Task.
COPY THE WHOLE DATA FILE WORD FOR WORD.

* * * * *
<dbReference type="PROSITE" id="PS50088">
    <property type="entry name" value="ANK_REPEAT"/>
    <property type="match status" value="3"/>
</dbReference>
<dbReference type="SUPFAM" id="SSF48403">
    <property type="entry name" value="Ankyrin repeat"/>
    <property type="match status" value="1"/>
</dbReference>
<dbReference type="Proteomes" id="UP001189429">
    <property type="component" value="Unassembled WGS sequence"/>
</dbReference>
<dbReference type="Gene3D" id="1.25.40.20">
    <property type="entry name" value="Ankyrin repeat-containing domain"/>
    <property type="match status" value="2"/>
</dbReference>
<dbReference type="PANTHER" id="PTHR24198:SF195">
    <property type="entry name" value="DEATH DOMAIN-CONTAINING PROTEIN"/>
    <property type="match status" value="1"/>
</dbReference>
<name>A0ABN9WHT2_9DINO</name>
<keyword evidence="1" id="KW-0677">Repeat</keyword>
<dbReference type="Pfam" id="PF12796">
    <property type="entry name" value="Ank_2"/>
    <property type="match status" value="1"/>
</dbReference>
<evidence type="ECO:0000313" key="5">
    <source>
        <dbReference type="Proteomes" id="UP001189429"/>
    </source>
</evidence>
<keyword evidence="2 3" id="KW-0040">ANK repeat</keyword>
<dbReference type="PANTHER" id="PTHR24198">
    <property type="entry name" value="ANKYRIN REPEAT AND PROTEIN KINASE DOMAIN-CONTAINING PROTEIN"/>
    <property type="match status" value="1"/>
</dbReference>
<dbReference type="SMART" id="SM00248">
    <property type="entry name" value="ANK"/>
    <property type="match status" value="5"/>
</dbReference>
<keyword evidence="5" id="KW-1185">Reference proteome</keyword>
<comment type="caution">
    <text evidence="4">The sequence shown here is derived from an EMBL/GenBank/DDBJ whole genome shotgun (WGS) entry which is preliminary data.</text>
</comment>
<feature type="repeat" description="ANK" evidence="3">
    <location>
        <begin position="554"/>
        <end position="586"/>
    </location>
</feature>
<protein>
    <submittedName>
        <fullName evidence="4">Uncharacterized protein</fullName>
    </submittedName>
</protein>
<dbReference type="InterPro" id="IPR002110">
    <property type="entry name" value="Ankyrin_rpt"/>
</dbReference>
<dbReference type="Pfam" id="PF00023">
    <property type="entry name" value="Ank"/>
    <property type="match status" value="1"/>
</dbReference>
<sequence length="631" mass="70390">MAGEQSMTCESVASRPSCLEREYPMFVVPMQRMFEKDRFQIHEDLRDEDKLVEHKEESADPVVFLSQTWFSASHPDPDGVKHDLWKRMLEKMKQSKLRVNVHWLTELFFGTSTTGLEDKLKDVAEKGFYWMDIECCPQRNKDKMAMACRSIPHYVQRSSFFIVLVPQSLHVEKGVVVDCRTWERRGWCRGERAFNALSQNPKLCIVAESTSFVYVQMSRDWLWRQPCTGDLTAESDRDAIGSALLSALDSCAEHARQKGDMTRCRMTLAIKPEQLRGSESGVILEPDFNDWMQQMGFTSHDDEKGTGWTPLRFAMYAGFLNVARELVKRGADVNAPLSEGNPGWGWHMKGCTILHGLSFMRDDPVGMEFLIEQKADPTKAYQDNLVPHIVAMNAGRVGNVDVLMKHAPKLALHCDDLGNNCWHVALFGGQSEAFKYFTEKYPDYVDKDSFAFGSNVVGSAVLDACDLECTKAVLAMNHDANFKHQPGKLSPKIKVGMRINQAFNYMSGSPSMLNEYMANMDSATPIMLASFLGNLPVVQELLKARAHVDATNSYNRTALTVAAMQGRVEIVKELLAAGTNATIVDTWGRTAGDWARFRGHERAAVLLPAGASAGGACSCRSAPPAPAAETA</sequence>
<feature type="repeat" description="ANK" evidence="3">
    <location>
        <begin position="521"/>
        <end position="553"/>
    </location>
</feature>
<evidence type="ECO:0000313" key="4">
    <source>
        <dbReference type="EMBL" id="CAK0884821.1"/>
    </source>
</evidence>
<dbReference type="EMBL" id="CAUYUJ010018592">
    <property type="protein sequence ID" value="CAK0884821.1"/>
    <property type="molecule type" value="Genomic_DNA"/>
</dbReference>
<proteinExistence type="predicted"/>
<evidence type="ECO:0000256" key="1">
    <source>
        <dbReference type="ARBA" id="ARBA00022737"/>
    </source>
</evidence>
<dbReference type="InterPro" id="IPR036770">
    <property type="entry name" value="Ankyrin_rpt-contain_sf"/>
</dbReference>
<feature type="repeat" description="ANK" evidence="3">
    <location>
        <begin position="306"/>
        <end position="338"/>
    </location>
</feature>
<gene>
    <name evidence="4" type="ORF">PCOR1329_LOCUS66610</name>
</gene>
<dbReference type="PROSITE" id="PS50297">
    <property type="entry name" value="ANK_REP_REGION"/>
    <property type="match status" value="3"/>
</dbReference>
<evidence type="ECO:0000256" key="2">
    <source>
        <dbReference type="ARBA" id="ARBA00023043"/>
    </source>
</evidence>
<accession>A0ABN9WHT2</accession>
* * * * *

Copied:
<dbReference type="PROSITE" id="PS50088">
    <property type="entry name" value="ANK_REPEAT"/>
    <property type="match status" value="3"/>
</dbReference>
<dbReference type="SUPFAM" id="SSF48403">
    <property type="entry name" value="Ankyrin repeat"/>
    <property type="match status" value="1"/>
</dbReference>
<dbReference type="Proteomes" id="UP001189429">
    <property type="component" value="Unassembled WGS sequence"/>
</dbReference>
<dbReference type="Gene3D" id="1.25.40.20">
    <property type="entry name" value="Ankyrin repeat-containing domain"/>
    <property type="match status" value="2"/>
</dbReference>
<dbReference type="PANTHER" id="PTHR24198:SF195">
    <property type="entry name" value="DEATH DOMAIN-CONTAINING PROTEIN"/>
    <property type="match status" value="1"/>
</dbReference>
<name>A0ABN9WHT2_9DINO</name>
<keyword evidence="1" id="KW-0677">Repeat</keyword>
<dbReference type="Pfam" id="PF12796">
    <property type="entry name" value="Ank_2"/>
    <property type="match status" value="1"/>
</dbReference>
<evidence type="ECO:0000313" key="5">
    <source>
        <dbReference type="Proteomes" id="UP001189429"/>
    </source>
</evidence>
<keyword evidence="2 3" id="KW-0040">ANK repeat</keyword>
<dbReference type="PANTHER" id="PTHR24198">
    <property type="entry name" value="ANKYRIN REPEAT AND PROTEIN KINASE DOMAIN-CONTAINING PROTEIN"/>
    <property type="match status" value="1"/>
</dbReference>
<dbReference type="SMART" id="SM00248">
    <property type="entry name" value="ANK"/>
    <property type="match status" value="5"/>
</dbReference>
<keyword evidence="5" id="KW-1185">Reference proteome</keyword>
<comment type="caution">
    <text evidence="4">The sequence shown here is derived from an EMBL/GenBank/DDBJ whole genome shotgun (WGS) entry which is preliminary data.</text>
</comment>
<feature type="repeat" description="ANK" evidence="3">
    <location>
        <begin position="554"/>
        <end position="586"/>
    </location>
</feature>
<protein>
    <submittedName>
        <fullName evidence="4">Uncharacterized protein</fullName>
    </submittedName>
</protein>
<dbReference type="InterPro" id="IPR002110">
    <property type="entry name" value="Ankyrin_rpt"/>
</dbReference>
<dbReference type="Pfam" id="PF00023">
    <property type="entry name" value="Ank"/>
    <property type="match status" value="1"/>
</dbReference>
<sequence length="631" mass="70390">MAGEQSMTCESVASRPSCLEREYPMFVVPMQRMFEKDRFQIHEDLRDEDKLVEHKEESADPVVFLSQTWFSASHPDPDGVKHDLWKRMLEKMKQSKLRVNVHWLTELFFGTSTTGLEDKLKDVAEKGFYWMDIECCPQRNKDKMAMACRSIPHYVQRSSFFIVLVPQSLHVEKGVVVDCRTWERRGWCRGERAFNALSQNPKLCIVAESTSFVYVQMSRDWLWRQPCTGDLTAESDRDAIGSALLSALDSCAEHARQKGDMTRCRMTLAIKPEQLRGSESGVILEPDFNDWMQQMGFTSHDDEKGTGWTPLRFAMYAGFLNVARELVKRGADVNAPLSEGNPGWGWHMKGCTILHGLSFMRDDPVGMEFLIEQKADPTKAYQDNLVPHIVAMNAGRVGNVDVLMKHAPKLALHCDDLGNNCWHVALFGGQSEAFKYFTEKYPDYVDKDSFAFGSNVVGSAVLDACDLECTKAVLAMNHDANFKHQPGKLSPKIKVGMRINQAFNYMSGSPSMLNEYMANMDSATPIMLASFLGNLPVVQELLKARAHVDATNSYNRTALTVAAMQGRVEIVKELLAAGTNATIVDTWGRTAGDWARFRGHERAAVLLPAGASAGGACSCRSAPPAPAAETA</sequence>
<feature type="repeat" description="ANK" evidence="3">
    <location>
        <begin position="521"/>
        <end position="553"/>
    </location>
</feature>
<evidence type="ECO:0000313" key="4">
    <source>
        <dbReference type="EMBL" id="CAK0884821.1"/>
    </source>
</evidence>
<dbReference type="EMBL" id="CAUYUJ010018592">
    <property type="protein sequence ID" value="CAK0884821.1"/>
    <property type="molecule type" value="Genomic_DNA"/>
</dbReference>
<proteinExistence type="predicted"/>
<evidence type="ECO:0000256" key="1">
    <source>
        <dbReference type="ARBA" id="ARBA00022737"/>
    </source>
</evidence>
<dbReference type="InterPro" id="IPR036770">
    <property type="entry name" value="Ankyrin_rpt-contain_sf"/>
</dbReference>
<feature type="repeat" description="ANK" evidence="3">
    <location>
        <begin position="306"/>
        <end position="338"/>
    </location>
</feature>
<gene>
    <name evidence="4" type="ORF">PCOR1329_LOCUS66610</name>
</gene>
<dbReference type="PROSITE" id="PS50297">
    <property type="entry name" value="ANK_REP_REGION"/>
    <property type="match status" value="3"/>
</dbReference>
<evidence type="ECO:0000256" key="2">
    <source>
        <dbReference type="ARBA" id="ARBA00023043"/>
    </source>
</evidence>
<accession>A0ABN9WHT2</accession>